First published in 2013, Go Pro is a business and self help book written by Eric Worre, a former corporate employee who went into network marketing to spread the good news and never looked back. The product of Worre’s sales and marketing encounters with hundreds of thousands of people around the globe, Go Pro provides a comprehensive view of the network marketing industry, from finding prospects to presenting a product, from helping prospects become self-employed distributors to growing a sales team. Network marketers often sing Worre’s praise for helping them turn what was just an extra of income into a full-fledged career and valuable asset. But the book isn’t just about money. It’s even more about the mentality that it takes to educate customers by telling and selling the story of both a product and a company. And as the most popular book to emerge in recent years about the increasingly popular, albeit slightly controversial industry of network marketing, Go Pro represents its trade well on a list that would be remiss without a book about its unique brand of marketing.
First published in 2007, The New Rules of Marketing & PR is a business book written by a “recovering VP of marketing” and content entrepreneur, David Meerman Scott. Published in over 26 languages and to much applause at the beginning of the content boom that was the late 2000s, New Rules of Marketing & PR has been praised as “the benchmark guide to marketing and PR.” Scott explains the importance of search engine optimization, as well as how businessmen and businesswomen can use the power of gripping content across all channels with an integrated marketing strategy to fully participate in the content marketing economy we have today. With his casual, sincere, and authorial voice, Scott draws on over 20 years of experience as a marketing and PR entrepreneur to impress upon his audience that they don’t have to spend beaucoup bucks on expensive ad campaigns. All they really need is the patience and willingness to try following the new rules of marketing and PR, which like the field of real estate might be summarized in three words: reach, reach, reach.
First published in 2005, All Marketers Are Liars is the tenth business book written by marketing author and information entrepreneur, Seth Godin. All Marketers Are Liars takes as its premise the idea that all marketers are liars. The best marketers, however, we don’t view as liars, but as storytellers whom we believe. The reasons for our believing a story are often different, but the best storytellers know what their audiences want to see and believe, and they deliver a tale that fits their audience’s narrative of what is true. We recognize the worst storytellers as liars and frauds, and we tend not to buy their products, services, or ideas because they appear inauthentic, or worse, of no value. Often viewed as Godin’s most accessible marketing masterpiece, All Marketers Are Liars teaches readers not just how to sell things that people need, but to create things that people want. Its ingenuity comes from this fact, as well as the fact that it models the marketing methods that it’s selling in the most authentic way it possibly can—by telling the stories.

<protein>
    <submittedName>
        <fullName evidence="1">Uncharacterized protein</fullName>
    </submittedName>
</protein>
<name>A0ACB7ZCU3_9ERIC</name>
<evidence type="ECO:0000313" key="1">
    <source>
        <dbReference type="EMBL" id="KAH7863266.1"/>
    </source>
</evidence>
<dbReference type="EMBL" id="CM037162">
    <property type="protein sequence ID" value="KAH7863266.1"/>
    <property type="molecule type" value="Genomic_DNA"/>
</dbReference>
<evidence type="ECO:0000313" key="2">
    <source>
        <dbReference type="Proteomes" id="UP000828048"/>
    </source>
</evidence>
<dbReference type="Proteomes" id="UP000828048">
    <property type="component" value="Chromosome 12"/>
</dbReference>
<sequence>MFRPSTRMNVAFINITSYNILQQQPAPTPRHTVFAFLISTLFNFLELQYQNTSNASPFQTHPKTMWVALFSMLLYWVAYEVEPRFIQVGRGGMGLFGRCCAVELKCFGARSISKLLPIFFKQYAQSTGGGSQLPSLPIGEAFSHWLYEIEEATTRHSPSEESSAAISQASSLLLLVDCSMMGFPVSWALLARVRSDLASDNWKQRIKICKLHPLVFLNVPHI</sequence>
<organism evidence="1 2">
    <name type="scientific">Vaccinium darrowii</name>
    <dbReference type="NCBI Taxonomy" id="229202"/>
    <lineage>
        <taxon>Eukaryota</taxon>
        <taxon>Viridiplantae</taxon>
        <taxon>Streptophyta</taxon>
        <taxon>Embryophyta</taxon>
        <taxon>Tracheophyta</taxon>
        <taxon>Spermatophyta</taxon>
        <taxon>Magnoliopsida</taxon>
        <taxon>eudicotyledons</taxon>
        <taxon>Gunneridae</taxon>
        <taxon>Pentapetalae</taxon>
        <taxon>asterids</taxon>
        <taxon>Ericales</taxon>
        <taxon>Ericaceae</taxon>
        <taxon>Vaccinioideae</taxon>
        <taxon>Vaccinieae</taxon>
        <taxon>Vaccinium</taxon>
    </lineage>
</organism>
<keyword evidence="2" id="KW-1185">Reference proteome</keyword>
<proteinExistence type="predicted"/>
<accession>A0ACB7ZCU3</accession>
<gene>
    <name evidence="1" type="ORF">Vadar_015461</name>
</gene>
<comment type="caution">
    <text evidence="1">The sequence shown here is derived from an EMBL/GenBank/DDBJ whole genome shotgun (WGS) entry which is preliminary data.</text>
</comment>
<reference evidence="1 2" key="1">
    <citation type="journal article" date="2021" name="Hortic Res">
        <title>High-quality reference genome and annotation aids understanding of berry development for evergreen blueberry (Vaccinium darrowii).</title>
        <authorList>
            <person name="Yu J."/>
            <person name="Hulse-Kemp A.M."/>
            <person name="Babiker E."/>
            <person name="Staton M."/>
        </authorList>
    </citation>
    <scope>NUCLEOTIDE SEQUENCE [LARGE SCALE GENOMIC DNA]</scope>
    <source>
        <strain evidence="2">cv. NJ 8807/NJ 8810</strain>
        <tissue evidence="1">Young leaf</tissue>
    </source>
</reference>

First published in 2013 and having already been released in eight other editions, Contagious is written by Jonah Berger, a professor of marketing at the Wharton School of Business at the University of Pennsylvania. Contagious takes on some of marketing’s biggest questions: What makes things popular? Why do people talk about certain products and ideas more than others? Why are some stories and rumors more infectious? And what makes online content go viral? Berger’s answers to these questions hinge on social influence, or the idea that valued input we receive from those around us often has more impact on our decision to spread certain products, thoughts, and stories than our individual preference for those products, thoughts, and ideas. Berger elaborates on this theory of social influence with of six principles that may be said to drive all sorts of things to catch on and spread contagiously. This accessible and authoritative explication of consumer behavior is what makes Contagious one of the best marketing books of all time.